• At frequencies above 1600 Hz, the hearing is no longer able to follow the time structure of the ear signals. Here, the pitch perception is derived from the position of the maximum excitation on the basilar membrane of the inner ear by assuming a linear relationship between the pitch and the location of the maximum oscillation amplitude of the basilar membrane: the same distances on the basilar membrane correspond to the same pitch differences.
  • at frequencies between about 800 and 1600 Hz, the two mechanisms described overlap.

Levels of sensation

Over the entire audible range from 16 Hz to 19,000 Hz, 620 levels of tone can be distinguished with a constant width of 3.9 mel. The listening area thus covers 2400 mel.

Another measure of the pitch is the bark: 1  bark = 100 mel 1 mel = 0.01 bark. It is the basis of the Bark scale for critical bands ( frequency groups ). Another frequency group scale is the ERB scale .


  • Ernst Terhardt: On the pitch perception of sounds I, psychoacoustic basics ; Acustica 26, (1972). Pp. 173-186
  • Stanley Smith Stevens, John Volkman, Edwin Newman: A scale for the measurement of the psychological magnitude of pitch . In: Acoustical Society of America (Ed.): The Journal of the Acoustical Society of America . 8, No. 3, 1937, pp. 185-90.

See also

Web links

Individual evidence

  1. a b Beat Pfister, Tobias Kaufmann: Speech processing: Basics and methods of speech synthesis and speech recognition . 2008, ISBN 3-540-75910-7 , pp. 95 ( online in Google Book Search).
  2. A COMPARATIVE STUDY OF PERFORMANCE OF FPGA BASED MEL FILTER BANK & BARK FILTER BANK, Debalina Ghosh, Depanwita Sarkar Debnath, Saikat Bose, Department of Microelectronics & VLSI Design, Techno India, SaltLake, Kolkata PDF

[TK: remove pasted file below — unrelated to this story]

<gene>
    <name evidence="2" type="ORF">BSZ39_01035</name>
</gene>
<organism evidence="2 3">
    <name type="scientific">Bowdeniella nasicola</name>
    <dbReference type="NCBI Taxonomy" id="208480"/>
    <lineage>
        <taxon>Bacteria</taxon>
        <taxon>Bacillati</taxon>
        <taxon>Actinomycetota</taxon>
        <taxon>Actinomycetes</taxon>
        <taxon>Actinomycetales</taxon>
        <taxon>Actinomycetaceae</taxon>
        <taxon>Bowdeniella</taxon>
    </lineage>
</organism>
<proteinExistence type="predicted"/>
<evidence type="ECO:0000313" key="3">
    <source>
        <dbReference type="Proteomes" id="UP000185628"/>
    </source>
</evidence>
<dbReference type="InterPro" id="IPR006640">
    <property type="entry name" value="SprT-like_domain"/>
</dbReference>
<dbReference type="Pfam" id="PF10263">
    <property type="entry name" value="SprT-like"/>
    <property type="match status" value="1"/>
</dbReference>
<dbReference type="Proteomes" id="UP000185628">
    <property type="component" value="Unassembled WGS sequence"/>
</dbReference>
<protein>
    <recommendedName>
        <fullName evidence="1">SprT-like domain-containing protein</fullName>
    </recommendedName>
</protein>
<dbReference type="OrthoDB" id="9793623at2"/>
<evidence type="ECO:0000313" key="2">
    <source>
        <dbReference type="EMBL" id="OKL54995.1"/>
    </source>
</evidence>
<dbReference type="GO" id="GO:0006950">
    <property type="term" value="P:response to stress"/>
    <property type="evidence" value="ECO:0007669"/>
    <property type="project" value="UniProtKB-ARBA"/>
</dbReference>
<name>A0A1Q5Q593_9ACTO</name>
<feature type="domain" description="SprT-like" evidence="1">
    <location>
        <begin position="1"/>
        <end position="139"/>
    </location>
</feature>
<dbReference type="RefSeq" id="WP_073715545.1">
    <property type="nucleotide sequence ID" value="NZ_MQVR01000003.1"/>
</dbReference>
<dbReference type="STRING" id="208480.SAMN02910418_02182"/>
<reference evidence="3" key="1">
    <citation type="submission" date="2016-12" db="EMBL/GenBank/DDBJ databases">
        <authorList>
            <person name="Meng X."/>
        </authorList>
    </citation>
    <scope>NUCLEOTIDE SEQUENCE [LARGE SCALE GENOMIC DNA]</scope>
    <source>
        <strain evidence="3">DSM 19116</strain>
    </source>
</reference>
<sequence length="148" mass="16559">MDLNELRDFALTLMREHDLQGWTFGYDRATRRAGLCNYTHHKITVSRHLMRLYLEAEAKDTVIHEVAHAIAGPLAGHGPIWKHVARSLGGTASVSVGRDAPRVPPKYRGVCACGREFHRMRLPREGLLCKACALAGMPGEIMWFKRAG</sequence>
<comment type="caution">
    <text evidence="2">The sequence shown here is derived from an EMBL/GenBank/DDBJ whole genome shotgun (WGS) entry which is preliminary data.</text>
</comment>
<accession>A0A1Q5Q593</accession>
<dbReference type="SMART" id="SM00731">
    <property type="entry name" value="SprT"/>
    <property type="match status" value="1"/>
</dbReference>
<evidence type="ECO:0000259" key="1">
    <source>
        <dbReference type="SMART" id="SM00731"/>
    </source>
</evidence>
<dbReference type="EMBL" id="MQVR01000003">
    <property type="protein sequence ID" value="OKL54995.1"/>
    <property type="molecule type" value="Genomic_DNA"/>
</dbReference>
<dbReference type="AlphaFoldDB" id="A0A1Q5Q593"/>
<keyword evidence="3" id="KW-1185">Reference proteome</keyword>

3. Prof. Bryan Pellom, “Automatic Speech Recognition: From Theory to Practice” Department of Computer Science Center for Spoken Language Research University of Colorado PDF ( Memento of the original from August 2, 2014 in the Internet Archive ) Info: The archive link was inserted automatically and not yet checked. Please check the original and archive link according to the instructions and then remove this notice. @1@ 2Template: Webachiv / IABot /
  4. ^ Jan Robert Stadermann: Automatic speech recognition with hybrid acoustic models . PDF
  5. ^ Basic concepts - acoustic phonetics, University of Cologne
  6. "The so-called virtual pitch is an interesting phenomenon. This arises from the fact that the hearing determines a virtual pitch from the multiple available spectral pitches for complex sounds [Zwicker 1982]" Gerhard Müller, Michael Möser: Taschenbuch der Technischen Akustik . 2004, ISBN 3-540-41242-5 , pp. 821 ( online in Google Book Search).
  7. Peter Vary, Ulrich Today, Wolfgang Hess: Digital Speech Signal Processing . 2003, ISBN 3-519-06165-1 , pp. 34 ( online in Google book search).
  8. Gert tick awareness, Theo Herrmann, Werner German: Psycholinguistics . 2003, ISBN 3-11-011424-0 , pp. 207 ( online in Google book search).